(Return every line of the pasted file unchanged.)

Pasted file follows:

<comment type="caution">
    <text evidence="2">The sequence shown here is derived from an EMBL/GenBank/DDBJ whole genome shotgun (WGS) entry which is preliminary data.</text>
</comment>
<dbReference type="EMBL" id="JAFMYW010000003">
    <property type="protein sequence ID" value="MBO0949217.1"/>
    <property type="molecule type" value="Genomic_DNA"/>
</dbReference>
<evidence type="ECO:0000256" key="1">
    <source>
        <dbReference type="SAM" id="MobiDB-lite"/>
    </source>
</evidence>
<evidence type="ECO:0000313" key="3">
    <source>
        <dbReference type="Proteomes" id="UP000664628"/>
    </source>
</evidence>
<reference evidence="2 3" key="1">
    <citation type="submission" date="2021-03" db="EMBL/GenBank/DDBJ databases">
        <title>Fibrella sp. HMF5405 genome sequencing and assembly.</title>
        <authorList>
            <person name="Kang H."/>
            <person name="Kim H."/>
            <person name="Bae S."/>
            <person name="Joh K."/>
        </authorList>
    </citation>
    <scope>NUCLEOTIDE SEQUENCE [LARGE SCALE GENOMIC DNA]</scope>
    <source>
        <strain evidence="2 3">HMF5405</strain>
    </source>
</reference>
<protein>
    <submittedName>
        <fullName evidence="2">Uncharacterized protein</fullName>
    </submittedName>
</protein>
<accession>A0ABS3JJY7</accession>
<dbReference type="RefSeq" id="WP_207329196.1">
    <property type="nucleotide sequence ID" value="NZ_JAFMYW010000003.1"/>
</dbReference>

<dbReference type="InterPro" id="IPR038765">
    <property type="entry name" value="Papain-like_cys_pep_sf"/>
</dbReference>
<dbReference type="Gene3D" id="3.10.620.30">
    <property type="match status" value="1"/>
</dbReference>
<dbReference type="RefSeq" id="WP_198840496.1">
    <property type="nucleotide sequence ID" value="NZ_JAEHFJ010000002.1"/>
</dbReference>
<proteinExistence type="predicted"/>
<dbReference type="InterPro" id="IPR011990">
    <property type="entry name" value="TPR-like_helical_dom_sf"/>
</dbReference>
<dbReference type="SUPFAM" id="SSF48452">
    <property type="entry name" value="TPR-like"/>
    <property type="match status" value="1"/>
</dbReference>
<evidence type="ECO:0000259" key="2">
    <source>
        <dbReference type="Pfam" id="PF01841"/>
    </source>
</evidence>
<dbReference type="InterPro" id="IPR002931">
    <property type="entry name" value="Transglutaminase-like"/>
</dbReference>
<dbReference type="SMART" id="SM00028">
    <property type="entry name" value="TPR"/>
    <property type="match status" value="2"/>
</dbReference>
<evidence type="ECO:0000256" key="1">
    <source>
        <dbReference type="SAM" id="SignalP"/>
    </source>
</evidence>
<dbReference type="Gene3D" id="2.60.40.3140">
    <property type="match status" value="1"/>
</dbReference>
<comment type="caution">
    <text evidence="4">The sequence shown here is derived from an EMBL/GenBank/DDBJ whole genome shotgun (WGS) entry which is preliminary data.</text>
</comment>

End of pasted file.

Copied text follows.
<comment type="caution">
    <text evidence="2">The sequence shown here is derived from an EMBL/GenBank/DDBJ whole genome shotgun (WGS) entry which is preliminary data.</text>
</comment>
<dbReference type="EMBL" id="JAFMYW010000003">
    <property type="protein sequence ID" value="MBO0949217.1"/>
    <property type="molecule type" value="Genomic_DNA"/>
</dbReference>
<evidence type="ECO:0000256" key="1">
    <source>
        <dbReference type="SAM" id="MobiDB-lite"/>
    </source>
</evidence>
<evidence type="ECO:0000313" key="3">
    <source>
        <dbReference type="Proteomes" id="UP000664628"/>
    </source>
</evidence>
<reference evidence="2 3" key="1">
    <citation type="submission" date="2021-03" db="EMBL/GenBank/DDBJ databases">
        <title>Fibrella sp. HMF5405 genome sequencing and assembly.</title>
        <authorList>
            <person name="Kang H."/>
            <person name="Kim H."/>
            <person name="Bae S."/>
            <person name="Joh K."/>
        </authorList>
    </citation>
    <scope>NUCLEOTIDE SEQUENCE [LARGE SCALE GENOMIC DNA]</scope>
    <source>
        <strain evidence="2 3">HMF5405</strain>
    </source>
</reference>
<protein>
    <submittedName>
        <fullName evidence="2">Uncharacterized protein</fullName>
    </submittedName>
</protein>
<accession>A0ABS3JJY7</accession>
<dbReference type="RefSeq" id="WP_207329196.1">
    <property type="nucleotide sequence ID" value="NZ_JAFMYW010000003.1"/>
</dbReference>

<dbReference type="InterPro" id="IPR038765">
    <property type="entry name" value="Papain-like_cys_pep_sf"/>
</dbReference>
<dbReference type="Gene3D" id="3.10.620.30">
    <property type="match status" value="1"/>
</dbReference>
<dbReference type="RefSeq" id="WP_198840496.1">
    <property type="nucleotide sequence ID" value="NZ_JAEHFJ010000002.1"/>
</dbReference>
<proteinExistence type="predicted"/>
<dbReference type="InterPro" id="IPR011990">
    <property type="entry name" value="TPR-like_helical_dom_sf"/>
</dbReference>
<dbReference type="SUPFAM" id="SSF48452">
    <property type="entry name" value="TPR-like"/>
    <property type="match status" value="1"/>
</dbReference>
<evidence type="ECO:0000259" key="2">
    <source>
        <dbReference type="Pfam" id="PF01841"/>
    </source>
</evidence>
<dbReference type="InterPro" id="IPR002931">
    <property type="entry name" value="Transglutaminase-like"/>
</dbReference>
<dbReference type="SMART" id="SM00028">
    <property type="entry name" value="TPR"/>
    <property type="match status" value="2"/>
</dbReference>
<evidence type="ECO:0000256" key="1">
    <source>
        <dbReference type="SAM" id="SignalP"/>
    </source>
</evidence>
<dbReference type="Gene3D" id="2.60.40.3140">
    <property type="match status" value="1"/>
</dbReference>
<comment type="caution">
    <text evidence="4">The sequence shown here is derived from an EMBL/GenBank/DDBJ whole genome shotgun (WGS) entry which is preliminary data.</text>
</comment>